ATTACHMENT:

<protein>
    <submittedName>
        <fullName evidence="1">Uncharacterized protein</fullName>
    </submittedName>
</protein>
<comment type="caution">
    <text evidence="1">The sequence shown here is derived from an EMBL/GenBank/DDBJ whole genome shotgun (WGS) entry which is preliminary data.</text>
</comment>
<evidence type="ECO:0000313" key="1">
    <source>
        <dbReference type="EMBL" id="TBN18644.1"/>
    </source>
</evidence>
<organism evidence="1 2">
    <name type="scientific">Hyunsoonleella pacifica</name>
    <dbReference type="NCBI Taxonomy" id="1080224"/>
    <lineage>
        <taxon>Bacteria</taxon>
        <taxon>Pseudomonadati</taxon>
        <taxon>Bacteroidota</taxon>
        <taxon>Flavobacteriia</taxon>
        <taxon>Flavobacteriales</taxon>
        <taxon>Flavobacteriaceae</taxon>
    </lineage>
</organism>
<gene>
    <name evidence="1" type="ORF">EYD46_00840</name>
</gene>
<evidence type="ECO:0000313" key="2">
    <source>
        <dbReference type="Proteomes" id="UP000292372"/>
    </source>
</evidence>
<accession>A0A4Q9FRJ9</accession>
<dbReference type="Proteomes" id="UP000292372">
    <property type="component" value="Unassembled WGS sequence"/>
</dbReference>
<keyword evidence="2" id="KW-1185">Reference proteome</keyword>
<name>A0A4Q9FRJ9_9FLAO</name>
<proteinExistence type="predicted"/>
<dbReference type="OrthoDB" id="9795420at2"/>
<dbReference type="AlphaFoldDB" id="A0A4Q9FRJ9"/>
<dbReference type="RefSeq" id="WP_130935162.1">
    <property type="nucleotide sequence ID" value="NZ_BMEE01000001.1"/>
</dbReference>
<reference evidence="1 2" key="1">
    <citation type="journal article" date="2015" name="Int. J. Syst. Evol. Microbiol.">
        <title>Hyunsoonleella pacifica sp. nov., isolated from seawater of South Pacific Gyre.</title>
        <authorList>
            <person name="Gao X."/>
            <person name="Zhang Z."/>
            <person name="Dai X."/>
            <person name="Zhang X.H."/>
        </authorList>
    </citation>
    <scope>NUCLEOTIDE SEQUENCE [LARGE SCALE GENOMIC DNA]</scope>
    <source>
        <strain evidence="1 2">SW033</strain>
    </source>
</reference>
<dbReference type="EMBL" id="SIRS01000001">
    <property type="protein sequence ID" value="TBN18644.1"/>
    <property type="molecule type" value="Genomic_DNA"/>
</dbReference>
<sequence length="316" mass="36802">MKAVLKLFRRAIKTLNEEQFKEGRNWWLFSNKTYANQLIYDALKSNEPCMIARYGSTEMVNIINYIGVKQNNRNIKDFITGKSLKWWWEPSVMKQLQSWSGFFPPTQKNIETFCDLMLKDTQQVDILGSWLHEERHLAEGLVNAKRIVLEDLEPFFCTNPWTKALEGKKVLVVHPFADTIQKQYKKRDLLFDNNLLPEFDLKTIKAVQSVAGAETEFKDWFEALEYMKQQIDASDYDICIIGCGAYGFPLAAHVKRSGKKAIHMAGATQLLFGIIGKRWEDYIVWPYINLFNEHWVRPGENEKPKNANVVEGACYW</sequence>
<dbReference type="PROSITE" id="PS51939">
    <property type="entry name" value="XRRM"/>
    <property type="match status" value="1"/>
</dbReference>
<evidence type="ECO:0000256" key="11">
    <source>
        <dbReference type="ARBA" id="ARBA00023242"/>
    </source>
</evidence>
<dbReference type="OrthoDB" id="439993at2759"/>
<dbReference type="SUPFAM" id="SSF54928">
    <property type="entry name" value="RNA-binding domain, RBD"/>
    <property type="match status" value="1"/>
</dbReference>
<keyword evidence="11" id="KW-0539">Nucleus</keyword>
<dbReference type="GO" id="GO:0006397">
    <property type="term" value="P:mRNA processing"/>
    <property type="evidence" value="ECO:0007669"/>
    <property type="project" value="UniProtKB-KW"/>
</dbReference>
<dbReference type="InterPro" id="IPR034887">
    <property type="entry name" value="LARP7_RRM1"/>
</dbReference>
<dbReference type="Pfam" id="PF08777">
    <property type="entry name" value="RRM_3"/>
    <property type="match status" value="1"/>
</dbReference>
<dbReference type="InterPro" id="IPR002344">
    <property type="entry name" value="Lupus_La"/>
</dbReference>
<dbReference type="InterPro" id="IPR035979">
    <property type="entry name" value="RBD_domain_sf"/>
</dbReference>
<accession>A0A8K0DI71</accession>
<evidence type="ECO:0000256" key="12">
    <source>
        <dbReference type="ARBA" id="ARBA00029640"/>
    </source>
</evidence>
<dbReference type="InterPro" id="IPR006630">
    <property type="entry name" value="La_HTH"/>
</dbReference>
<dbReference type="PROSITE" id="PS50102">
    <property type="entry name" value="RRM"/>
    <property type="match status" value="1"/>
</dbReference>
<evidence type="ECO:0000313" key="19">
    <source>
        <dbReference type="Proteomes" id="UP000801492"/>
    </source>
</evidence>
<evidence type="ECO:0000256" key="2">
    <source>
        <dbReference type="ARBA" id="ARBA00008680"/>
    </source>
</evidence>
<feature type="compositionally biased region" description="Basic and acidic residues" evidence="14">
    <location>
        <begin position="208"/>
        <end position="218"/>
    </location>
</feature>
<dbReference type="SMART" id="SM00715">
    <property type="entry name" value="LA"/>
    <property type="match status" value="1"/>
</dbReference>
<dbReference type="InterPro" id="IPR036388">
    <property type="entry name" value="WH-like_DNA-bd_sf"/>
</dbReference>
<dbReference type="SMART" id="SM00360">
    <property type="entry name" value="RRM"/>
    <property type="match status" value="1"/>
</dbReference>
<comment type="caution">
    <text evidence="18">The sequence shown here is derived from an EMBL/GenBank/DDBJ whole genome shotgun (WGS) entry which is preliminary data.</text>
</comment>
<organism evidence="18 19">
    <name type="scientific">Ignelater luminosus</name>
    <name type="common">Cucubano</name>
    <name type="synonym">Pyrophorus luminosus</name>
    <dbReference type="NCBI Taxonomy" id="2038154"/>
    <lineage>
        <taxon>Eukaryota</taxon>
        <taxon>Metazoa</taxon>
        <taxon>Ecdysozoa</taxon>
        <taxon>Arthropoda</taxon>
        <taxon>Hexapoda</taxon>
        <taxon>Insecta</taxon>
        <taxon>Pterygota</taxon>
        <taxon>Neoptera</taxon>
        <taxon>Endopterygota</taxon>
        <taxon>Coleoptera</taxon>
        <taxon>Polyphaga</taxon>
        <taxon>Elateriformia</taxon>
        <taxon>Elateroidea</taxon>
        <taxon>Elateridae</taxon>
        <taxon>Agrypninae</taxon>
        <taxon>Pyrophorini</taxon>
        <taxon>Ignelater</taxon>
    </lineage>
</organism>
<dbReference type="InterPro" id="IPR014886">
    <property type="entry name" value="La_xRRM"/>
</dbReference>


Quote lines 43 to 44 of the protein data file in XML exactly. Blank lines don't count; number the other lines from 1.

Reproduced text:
<dbReference type="RefSeq" id="WP_130935162.1">
    <property type="nucleotide sequence ID" value="NZ_BMEE01000001.1"/>